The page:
While it is true that Jewett and Case brought together known processes which, viewed in retrospect, appeared to be very simple, yet the methods attempted in the prior art did not lead to a metal presensitized plate even though a need and a ready market therefor had long existed. It was not until after the plaintiff's plate had been marketed that the invention became obvious even to the leaders in the industry who had attempted to find an answer to the demands. "The fact that others skilled in the art in quest for a solution of the problem failed and that [patentee] first conceived the combination of elements, arrangements and mode of operation embodied in the patent in suit is persuasive evidence that he exercised inventive genuis and not mere mechanical skill." Steiner Sales Co. v. Schwartz Sales Co., 10 Cir., 98 F.2d 999, 1003, certiorari denied 305 U.S. 662, 59 S.Ct. 364, 83 L.Ed. 430; Accord, Stearns-Roger Mfg. Co. v. Ruth, 10 Cir., 62 F.2d 442.


The evidence is without substantial conflict that plaintiff's invention, as set forth in the claims of the patent, accomplished a new and improved result in a more facile, economical and efficient manner, and solved a peculiar and difficult problem in a particular environment. It made an important contribution to the sum of useful knowledge concerning lithographic plates which was definite and novel, and was not such that at the time it would have been obvious to a person having ordinary skill in the art of lithography.8


The trial court found that each of the claims of the patent in suit was infringed by the accused "dualkote" and "alkote" presensitized plates manufactured by Polychrome Corporation and sold by the defendants. The patent claims refer to a film formed on the surface of an aluminum sheet through the reaction of an aqueous solution of soluble silicate which is "substantially free from water-soluble material." Defendants urge that the Polychrome plate is distinguishable from that of the plaintiffs in that, after the silicate treatment, the surface of the aluminum sheet is not substantially free from water-soluble material. Although there is evidence to the effect that the accused plate, before the application of the light-sensitive diazo resin, is not free from water-soluble material, the difference in the amount of such material on the two plates is so insignificant that it cannot be considered as being without the teaching of the patent.9 The defendants cannot avoid the provisions of the patent by adding water-soluble materials unless, of course, the added materials create a result wholly different from those of the patent.10


The evidence is without conflict that plaintiff's plate and the accused plate are almost indistinguishable.11

The court found:


"They employ substantially the same means, are used in substantially the same manner, and produce substantially identical results. Their surface is smooth, as defined in the patent, and very different from the surface of the various prior art mechanically grained and deeply etched plates. The silicate surface of the accused plates is substantially free of water soluble materials, within the meaning of the patent and the claims thereof."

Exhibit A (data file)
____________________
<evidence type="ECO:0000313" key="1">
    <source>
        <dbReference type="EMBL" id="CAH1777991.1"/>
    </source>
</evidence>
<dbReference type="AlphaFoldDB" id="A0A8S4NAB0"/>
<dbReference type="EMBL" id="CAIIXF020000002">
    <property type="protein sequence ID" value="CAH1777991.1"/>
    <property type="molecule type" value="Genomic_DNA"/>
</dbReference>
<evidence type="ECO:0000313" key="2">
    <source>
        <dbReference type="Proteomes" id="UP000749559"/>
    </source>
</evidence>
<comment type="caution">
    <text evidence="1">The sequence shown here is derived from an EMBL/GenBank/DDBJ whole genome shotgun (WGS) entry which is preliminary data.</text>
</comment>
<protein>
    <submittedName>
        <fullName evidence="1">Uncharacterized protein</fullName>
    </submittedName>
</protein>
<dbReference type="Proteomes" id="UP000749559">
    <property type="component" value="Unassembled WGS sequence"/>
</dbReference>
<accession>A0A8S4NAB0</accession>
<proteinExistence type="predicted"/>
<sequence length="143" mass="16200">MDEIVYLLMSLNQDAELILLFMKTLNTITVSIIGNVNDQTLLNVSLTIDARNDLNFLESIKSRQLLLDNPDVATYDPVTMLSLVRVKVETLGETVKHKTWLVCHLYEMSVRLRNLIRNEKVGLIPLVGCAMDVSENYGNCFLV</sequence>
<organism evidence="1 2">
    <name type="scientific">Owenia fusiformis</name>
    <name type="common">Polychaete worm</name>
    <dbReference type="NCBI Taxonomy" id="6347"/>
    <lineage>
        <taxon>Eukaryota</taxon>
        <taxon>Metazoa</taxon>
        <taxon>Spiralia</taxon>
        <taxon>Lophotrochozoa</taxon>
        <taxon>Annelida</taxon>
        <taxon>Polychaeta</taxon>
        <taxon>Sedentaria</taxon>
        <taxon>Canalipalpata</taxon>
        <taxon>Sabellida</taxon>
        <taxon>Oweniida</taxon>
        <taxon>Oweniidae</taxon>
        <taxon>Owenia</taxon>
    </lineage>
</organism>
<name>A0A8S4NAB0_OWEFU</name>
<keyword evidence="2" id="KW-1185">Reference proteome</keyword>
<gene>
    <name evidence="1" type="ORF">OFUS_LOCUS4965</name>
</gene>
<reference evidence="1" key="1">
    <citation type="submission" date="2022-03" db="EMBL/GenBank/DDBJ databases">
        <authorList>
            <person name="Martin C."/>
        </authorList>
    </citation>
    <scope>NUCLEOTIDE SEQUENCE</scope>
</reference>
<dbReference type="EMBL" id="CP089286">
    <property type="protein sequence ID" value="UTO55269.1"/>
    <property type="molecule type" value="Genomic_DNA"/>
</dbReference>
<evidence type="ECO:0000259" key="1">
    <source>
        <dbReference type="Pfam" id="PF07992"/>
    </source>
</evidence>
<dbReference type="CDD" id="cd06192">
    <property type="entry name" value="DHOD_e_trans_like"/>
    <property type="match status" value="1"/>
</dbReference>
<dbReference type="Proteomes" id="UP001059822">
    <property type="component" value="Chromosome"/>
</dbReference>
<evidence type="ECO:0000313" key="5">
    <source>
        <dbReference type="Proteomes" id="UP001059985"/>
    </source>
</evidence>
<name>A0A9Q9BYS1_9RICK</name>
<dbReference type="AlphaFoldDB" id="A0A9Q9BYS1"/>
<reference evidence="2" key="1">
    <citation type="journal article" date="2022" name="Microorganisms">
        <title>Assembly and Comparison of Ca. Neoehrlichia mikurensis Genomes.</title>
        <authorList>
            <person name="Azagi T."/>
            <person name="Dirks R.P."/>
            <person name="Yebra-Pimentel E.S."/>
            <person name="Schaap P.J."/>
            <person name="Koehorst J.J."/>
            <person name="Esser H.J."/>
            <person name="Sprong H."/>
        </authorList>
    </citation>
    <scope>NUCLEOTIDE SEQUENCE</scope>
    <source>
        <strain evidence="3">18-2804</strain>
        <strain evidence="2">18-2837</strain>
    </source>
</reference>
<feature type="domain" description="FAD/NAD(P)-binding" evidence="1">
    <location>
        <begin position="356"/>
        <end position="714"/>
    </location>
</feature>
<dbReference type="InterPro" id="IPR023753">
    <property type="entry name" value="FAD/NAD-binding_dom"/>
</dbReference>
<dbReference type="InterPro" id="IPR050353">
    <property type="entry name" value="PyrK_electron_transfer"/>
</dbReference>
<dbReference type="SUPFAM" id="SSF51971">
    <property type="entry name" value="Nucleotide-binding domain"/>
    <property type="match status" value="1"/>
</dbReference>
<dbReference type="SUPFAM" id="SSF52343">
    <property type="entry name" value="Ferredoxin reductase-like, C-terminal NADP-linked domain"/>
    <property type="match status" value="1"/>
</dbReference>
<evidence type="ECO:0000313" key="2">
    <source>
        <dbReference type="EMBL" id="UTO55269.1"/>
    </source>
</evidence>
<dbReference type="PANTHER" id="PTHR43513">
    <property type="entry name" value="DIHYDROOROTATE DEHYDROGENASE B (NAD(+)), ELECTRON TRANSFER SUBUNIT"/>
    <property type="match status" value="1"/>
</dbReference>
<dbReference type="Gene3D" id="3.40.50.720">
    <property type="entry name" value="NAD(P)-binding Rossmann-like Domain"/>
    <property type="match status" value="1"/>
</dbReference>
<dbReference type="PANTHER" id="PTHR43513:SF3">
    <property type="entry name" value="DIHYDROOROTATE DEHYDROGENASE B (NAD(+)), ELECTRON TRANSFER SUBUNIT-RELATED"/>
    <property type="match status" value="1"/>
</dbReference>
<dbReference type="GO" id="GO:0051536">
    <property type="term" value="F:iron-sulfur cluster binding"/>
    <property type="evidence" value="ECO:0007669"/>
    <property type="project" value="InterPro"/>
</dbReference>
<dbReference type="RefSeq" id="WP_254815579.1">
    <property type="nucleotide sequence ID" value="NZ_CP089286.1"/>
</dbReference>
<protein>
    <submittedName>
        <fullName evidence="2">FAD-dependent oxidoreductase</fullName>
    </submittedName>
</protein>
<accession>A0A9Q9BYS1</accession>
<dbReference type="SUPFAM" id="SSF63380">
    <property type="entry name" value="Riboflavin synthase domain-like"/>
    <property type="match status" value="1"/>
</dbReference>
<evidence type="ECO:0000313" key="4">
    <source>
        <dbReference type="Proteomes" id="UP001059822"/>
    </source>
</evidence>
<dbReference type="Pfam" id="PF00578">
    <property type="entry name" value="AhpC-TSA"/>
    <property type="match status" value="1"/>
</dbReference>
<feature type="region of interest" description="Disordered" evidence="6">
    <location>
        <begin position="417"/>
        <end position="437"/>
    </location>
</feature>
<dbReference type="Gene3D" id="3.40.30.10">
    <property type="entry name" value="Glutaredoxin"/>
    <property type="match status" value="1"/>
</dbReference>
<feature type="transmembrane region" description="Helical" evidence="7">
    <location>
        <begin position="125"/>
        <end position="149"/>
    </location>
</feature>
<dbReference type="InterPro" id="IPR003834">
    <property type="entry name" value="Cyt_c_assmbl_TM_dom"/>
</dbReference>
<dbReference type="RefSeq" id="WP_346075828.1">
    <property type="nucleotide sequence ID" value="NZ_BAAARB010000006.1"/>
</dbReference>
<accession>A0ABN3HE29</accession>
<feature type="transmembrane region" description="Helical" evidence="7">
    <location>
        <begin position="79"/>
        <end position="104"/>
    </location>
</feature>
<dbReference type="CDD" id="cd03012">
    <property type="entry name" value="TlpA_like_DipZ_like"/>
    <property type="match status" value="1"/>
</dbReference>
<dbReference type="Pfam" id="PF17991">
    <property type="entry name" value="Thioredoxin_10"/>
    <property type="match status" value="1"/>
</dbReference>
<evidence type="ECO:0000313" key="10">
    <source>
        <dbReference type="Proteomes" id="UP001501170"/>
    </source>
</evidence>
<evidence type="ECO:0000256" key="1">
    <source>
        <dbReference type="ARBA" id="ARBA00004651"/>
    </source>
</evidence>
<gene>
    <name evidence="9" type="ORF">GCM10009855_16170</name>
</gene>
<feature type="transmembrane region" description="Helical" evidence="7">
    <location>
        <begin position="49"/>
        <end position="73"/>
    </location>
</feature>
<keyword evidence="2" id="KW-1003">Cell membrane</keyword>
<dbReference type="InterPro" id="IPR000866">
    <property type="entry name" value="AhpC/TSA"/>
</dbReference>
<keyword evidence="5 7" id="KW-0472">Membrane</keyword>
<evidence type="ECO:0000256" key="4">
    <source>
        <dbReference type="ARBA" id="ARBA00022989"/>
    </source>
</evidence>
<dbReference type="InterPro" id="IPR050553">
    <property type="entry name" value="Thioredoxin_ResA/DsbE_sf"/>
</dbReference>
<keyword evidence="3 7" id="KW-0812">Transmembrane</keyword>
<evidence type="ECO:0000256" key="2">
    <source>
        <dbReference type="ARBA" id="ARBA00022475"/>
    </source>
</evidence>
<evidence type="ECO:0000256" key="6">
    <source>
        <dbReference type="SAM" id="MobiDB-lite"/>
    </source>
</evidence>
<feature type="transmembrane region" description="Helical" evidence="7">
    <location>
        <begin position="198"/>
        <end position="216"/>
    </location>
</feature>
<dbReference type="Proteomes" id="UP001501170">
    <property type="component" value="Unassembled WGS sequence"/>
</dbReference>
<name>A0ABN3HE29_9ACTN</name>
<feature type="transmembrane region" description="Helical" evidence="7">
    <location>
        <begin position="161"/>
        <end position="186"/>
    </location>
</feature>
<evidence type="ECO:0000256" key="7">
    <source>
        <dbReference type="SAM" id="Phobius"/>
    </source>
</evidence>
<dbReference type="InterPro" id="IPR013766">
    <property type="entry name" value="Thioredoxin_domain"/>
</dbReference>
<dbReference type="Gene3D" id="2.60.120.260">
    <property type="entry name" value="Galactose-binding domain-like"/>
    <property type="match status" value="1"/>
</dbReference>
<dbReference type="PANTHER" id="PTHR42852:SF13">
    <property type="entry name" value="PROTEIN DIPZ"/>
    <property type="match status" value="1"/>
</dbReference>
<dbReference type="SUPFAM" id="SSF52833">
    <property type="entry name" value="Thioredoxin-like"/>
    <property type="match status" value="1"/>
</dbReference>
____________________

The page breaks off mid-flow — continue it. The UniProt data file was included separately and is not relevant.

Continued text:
Colorable differences without substance do not avoid infringement. Southwestern Tool Co. v. Hughes Tool Co., 10 Cir., 98 F.2d 42; Skinner Bros. Belting Co. v. Oil Well Improvements Co., 10 Cir., 54 F.2d 896. The test of infringement is "whether the two devices do the same work in substantially the same way to accomplish substantially the same result." Williams Iron Works Co. v. Hughes Tool Co., 10 Cir., 109 F.2d 500, 503. Accord, Jamco, Inc. v. Carlson, supra; Oliver United Filters, Inc. v. Silver, supra. All the witnesses agree that the accused plates do the same work as plaintiff's plates, and accomplish almost exactly the same result. The infringement is clear.


The defendant Edwards was a majority stockholder, president, and general manager of the defendant Bewal, Inc., which was incorporated in 1952 to perform a contract with plaintiff for the distribution of its plates in a specific area. While Bewal, Inc. was still employed as the distributor for plaintiff's product, he arranged with Polychrome to sell its presensitized plates as an exclusive dealer in the same territory. With the cooperation of Polychrome, he sought to direct customers and users of plaintiff's plates to those of Polychrome. During this time he wrote to Polychrome stating, "Minnesota Mining is having a `fit'", and "so far, we are making monkeys of them. * * *" "Whoever actively induces infringement of a patent shall be liable as an infringer." 35 U.S.C.A. § 271(b). Corporate officers are not liable for patent infringement where they have not been active other than as such officers, but if they wilfully and knowingly participate in, induce and approve acts of infringement, they are liable with the corporation for the wrongful acts. Southwestern Tool Co. v. Hughes Tool Co., supra; 3 Deller, Walker on Patents § 442 (Deller's Ed., 1937). The finding that Edwards, by his conduct, "aided, participated in, approved, ratified and induced the sale and distribution by Bewal of the Polychrome presensitized metal lithographic plates" is not clearly erroneous.